In a recent comments thread we kidded around with The Rules of Writing. That fun exchange — well, probably more fun for me — pushed me into thinking about the more serious Rules we have all discovered for making our writing better. 

Today, I would like to start an official, concrete conversation about — The Rules of Writing
— you have learned and employed with success over the years. We won’t
number The Rules because that will quickly get out of sequence.
Please post your most important Rule first; then explain The Rule;
finish by providing an example. You may add another Rule later in
another comment. I’ll go first:

Good writing is always specific.

The singular is better than the plural; details specific to the one are always better felt than generalities about the group.

“They walked over there” is not as good as
“Johnny picked up his bloody rifle from the pavement with a trembling
hand; Nicky wiped tacky blood from the muzzle of her smoking pistol on
her skirt, and together they limped across the street: Johnny, dripping
blood from the gaping wound where his kneecap used to be, moaned with
each small step while Nicky, clutching the stump of an arm where her
elbow was now dripping tatters, kicked him hard in his good leg with
the glistening steel tip of her patent leather boot.”


  1. Rule: Simplicity is effective.
    Explanation: It is easy to convey the message properly with simpler words than with fancy jargon.
    Explanation – ‘The sound of the car crashing against the bridge made me numb’ is more effective than “the appalling noise of the car crash against the bridge drained my energy to even feel shocked…” – (I think I sounded confusing enough)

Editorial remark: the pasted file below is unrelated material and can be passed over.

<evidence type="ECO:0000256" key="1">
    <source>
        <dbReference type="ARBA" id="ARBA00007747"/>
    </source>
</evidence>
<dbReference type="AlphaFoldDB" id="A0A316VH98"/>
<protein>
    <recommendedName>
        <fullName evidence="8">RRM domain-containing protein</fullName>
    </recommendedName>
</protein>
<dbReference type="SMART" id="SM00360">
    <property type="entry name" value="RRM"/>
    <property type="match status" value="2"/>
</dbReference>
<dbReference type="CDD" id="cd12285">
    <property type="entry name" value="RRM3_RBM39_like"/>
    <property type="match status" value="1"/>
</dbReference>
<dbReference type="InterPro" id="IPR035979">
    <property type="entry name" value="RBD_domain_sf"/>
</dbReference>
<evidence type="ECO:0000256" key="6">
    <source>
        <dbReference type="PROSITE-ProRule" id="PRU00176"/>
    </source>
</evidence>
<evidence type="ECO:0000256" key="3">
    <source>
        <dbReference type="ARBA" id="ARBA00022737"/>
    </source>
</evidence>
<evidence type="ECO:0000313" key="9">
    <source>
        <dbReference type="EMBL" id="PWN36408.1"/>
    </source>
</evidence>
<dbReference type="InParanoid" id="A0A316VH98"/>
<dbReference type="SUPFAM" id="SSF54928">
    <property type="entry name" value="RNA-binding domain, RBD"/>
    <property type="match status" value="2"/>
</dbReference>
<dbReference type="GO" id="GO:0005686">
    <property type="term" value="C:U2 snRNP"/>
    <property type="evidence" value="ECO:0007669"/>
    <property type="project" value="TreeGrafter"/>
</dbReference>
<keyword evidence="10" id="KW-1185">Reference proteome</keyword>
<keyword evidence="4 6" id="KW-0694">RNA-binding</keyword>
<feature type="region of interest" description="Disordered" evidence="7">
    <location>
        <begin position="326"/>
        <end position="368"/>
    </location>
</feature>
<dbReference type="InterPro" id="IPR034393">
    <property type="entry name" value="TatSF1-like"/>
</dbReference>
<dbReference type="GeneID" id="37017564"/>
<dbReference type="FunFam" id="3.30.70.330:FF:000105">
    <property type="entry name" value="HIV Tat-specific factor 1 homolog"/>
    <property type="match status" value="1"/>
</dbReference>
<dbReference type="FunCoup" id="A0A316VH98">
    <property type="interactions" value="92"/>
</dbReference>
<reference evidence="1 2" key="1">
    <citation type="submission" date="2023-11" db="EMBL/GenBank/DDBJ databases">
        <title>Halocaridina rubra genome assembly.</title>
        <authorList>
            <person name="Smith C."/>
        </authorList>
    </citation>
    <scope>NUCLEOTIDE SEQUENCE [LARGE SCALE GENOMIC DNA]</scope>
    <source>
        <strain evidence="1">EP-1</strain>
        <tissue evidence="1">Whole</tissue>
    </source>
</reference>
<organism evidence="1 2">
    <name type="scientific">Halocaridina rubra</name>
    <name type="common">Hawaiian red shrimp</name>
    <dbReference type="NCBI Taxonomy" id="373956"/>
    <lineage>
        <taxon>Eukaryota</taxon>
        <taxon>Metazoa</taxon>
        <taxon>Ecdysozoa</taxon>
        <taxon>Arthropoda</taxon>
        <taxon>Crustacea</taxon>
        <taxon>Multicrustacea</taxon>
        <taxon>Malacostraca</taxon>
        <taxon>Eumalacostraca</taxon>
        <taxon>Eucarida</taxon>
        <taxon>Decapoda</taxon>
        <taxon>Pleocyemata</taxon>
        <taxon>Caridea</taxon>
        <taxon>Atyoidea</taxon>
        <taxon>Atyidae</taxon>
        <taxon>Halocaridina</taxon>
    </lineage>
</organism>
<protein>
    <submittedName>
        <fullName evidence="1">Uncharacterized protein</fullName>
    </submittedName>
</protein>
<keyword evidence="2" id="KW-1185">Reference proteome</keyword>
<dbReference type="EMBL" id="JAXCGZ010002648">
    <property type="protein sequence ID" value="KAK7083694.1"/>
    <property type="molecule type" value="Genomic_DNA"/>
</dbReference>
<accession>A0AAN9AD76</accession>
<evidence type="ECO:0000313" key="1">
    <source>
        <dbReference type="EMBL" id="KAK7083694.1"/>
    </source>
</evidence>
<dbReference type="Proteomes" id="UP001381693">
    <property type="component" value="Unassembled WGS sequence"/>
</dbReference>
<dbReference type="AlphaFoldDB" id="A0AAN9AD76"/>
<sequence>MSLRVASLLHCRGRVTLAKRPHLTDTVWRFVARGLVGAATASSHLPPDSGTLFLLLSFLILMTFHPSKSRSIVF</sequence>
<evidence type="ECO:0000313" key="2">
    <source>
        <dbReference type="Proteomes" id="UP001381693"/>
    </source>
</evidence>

Explanation to the above – As an amateur writer I had a tendency to write to impress, not to express and it backfired – to say the least.

  2. Sorry – typo…
    IT should read ‘Example’ instead of ‘Eplanation’ in the third row.

  3. I participated in a ‘short story competition’ in a magazine in India when I was in high school. The winning story was supposed to be published in the next issue of the magazine. The story that won was just simple and plain and I realized mine was too ornamental to convey a message – I was trying to impress!
    Learnt the rule after being disappointed!

  4. Rule: Avoid unnecessary details or digressions that do not enhance to the storyline.
    Explanation: It draws attention away from the actual story.
    Example: “The bases were loaded as Johnny stepped up to the plate, grabbed his favorite Louisville Slugger, stepped to the plate and knocked the ball out of the park and straight through his parents’ bedroom window.”
    Is much more to the point than the following: